Why Restaurant Service Fees Are Such a Mess

Where the money from those tack-on charges goes varies by state

Close-up of a man signing a bill at a restaurant. Service charges at restaurants are increasing, but customers don't really know where the money is going
Customers are confused by "service charges," and there are many reasons why.
Tetra Images / Getty

No one likes those tack-on service charges or fees that we’re increasingly seeing on restaurant tabs. Many customers aren’t quite sure where this extra money (usually 3-20% of the bill) actually goes. It turns out, there’s no right answer and it depends, in part, on where you live.

As reported by Vox, there is no set definition for restaurant service fees. At best, they can be used for better pay for employees at the back of the house, who often aren’t part of the tipping system. But they could also go to the front-of-house waitstaff, employee health care, paying off a restaurant’s credit card fees or even just to the restaurant owners themselves.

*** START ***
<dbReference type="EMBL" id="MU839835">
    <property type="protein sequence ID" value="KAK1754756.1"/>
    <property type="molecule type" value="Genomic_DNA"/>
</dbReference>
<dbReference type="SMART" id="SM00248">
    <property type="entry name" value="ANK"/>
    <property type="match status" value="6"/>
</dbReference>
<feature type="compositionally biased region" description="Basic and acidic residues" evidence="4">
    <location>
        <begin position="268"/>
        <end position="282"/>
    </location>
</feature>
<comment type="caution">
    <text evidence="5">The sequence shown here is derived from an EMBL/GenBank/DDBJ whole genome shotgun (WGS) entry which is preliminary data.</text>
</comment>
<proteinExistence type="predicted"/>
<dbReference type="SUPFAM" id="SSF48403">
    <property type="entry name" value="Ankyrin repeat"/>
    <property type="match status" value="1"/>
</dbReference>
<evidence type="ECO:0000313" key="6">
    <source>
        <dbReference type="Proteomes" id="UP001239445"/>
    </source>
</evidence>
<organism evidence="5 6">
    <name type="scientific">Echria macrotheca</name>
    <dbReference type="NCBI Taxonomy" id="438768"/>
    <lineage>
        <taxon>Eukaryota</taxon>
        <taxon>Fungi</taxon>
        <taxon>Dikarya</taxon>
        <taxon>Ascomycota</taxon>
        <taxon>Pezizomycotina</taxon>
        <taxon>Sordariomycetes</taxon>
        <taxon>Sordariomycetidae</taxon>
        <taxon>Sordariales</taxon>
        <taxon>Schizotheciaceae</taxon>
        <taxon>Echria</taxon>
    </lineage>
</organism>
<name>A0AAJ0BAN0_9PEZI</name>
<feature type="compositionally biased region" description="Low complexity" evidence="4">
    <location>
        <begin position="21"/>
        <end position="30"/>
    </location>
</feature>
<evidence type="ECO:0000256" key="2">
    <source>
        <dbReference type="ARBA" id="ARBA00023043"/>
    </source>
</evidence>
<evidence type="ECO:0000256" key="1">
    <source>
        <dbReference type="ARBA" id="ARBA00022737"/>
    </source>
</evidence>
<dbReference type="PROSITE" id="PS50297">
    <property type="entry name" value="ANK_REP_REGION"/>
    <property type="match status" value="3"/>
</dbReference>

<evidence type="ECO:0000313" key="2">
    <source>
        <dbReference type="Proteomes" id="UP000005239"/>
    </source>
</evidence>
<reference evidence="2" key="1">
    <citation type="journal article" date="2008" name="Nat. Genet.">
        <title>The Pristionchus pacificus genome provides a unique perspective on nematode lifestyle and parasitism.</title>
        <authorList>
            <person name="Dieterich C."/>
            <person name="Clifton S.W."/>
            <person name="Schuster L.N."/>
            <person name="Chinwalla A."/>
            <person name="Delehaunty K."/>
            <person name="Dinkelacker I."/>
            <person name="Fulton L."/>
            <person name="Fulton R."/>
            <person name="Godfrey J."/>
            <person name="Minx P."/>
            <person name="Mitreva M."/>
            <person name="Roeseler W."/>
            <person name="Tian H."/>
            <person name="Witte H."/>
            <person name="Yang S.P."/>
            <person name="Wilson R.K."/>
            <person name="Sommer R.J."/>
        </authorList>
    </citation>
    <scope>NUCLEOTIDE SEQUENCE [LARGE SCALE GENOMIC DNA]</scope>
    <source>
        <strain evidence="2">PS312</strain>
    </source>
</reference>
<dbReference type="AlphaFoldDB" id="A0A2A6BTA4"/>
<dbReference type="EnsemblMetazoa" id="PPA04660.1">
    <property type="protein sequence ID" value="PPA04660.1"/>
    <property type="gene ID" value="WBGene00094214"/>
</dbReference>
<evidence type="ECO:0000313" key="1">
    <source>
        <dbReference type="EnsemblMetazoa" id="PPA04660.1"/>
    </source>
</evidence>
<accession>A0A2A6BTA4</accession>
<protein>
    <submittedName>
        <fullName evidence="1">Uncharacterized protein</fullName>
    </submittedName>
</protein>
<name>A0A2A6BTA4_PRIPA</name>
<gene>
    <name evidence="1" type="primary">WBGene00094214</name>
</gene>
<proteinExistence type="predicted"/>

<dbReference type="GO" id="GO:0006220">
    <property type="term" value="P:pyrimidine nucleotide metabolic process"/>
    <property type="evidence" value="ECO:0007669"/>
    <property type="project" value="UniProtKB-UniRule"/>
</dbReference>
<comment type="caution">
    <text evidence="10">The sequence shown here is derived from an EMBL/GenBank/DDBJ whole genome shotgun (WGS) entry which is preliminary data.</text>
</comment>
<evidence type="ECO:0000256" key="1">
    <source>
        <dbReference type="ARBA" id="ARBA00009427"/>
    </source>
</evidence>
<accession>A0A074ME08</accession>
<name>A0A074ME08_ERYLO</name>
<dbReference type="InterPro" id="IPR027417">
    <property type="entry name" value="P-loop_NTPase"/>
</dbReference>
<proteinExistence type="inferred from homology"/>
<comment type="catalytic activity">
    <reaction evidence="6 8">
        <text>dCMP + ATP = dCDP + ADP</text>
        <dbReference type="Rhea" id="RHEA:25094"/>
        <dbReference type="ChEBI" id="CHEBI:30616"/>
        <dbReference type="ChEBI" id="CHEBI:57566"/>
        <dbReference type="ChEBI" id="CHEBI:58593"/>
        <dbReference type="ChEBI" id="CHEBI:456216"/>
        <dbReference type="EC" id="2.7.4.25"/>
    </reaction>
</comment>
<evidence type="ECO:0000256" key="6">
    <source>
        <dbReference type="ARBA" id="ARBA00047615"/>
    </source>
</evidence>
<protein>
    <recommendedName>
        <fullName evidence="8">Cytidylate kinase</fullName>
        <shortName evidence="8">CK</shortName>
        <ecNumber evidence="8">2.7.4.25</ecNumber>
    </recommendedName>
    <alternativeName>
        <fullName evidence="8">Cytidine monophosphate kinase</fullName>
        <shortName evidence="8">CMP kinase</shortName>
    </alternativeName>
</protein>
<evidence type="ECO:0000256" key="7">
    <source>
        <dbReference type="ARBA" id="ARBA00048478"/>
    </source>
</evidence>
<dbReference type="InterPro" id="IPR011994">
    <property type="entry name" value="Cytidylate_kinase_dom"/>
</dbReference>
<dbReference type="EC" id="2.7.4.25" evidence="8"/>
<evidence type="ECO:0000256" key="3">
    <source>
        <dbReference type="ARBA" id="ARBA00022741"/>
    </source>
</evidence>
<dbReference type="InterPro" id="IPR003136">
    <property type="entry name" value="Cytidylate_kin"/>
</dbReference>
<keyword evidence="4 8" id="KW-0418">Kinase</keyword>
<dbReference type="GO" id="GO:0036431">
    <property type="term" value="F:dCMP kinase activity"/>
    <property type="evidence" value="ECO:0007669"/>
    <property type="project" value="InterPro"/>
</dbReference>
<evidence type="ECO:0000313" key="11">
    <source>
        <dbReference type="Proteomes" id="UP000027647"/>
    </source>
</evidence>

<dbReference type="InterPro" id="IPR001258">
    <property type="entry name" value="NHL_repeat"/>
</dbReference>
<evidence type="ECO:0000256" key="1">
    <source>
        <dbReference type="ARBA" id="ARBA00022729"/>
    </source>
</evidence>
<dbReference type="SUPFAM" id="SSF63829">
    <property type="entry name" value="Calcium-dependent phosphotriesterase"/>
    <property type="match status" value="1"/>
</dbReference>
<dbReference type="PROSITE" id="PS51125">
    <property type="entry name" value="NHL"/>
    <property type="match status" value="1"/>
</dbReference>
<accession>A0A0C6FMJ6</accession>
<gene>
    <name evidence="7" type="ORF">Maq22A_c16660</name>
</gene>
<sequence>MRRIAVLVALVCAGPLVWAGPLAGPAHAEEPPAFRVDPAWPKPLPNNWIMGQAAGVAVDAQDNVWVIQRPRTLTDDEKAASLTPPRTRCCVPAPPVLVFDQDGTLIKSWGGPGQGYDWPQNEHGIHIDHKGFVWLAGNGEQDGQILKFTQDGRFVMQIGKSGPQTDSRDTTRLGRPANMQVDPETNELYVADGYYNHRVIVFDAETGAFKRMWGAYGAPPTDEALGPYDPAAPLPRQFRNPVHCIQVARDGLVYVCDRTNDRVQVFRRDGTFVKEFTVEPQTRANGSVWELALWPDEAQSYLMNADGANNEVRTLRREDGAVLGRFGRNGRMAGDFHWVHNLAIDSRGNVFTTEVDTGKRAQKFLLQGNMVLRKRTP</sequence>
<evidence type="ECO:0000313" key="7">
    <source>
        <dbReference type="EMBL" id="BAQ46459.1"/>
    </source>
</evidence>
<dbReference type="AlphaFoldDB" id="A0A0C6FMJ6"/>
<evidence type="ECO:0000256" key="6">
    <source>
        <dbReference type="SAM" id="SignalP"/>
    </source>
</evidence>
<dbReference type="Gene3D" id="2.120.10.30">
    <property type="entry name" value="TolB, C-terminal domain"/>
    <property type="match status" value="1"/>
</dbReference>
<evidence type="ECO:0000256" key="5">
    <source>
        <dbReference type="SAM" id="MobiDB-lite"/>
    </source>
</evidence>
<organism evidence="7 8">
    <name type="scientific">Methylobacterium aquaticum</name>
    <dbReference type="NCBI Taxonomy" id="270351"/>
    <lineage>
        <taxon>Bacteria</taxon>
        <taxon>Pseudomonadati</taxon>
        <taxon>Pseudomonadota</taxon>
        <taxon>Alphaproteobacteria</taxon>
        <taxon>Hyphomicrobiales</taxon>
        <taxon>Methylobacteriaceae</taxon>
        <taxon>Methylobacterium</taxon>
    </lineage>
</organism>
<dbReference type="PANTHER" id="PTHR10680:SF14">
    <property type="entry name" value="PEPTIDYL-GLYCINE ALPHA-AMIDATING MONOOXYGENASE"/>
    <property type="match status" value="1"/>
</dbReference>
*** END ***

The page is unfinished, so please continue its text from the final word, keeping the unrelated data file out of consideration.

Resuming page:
However, some states do have specific laws. In New York, the fees go to the service staff unless the restaurant states otherwise. But in Florida, they can be used for whatever purpose the owner wants.

Before casting judgment, it’s important to realize why these service fees exist. Obviously, the COVID-19 pandemic placed a lot of stress on the hospitality industry, as many places could no longer have indoor service or had to pivot to delivery and takeout only. And speaking of delivery, services like Grubhub and Uber Eats charge restaurants huge commission fees. And, of course, there’s the economy.

“Costs have been astronomical because of the inflation situation,” Laurie Thomas, executive director of the trade organization Golden Gate Restaurant Association and owner of two San Francisco restaurants, told Vox. “And we’re coming off two years of hell.”

That said, it’s also about disguising price increases. For some customers, that means they might leave a smaller tip, thereby hurting the employees…and possibly the same employees who might be getting helped by said fee.

There are a few answers to this mess. Restaurants could be more transparent about how they utilize the service fee (which might also end America’s broken system of tipping). State laws could be stricter about how these charges are utilized. Or restaurants could simply just raise prices and hope that the honesty of listing a sandwich that once cost $12 and now costs $16 outweighs customers’ anger at tacking on an unexpected fee.


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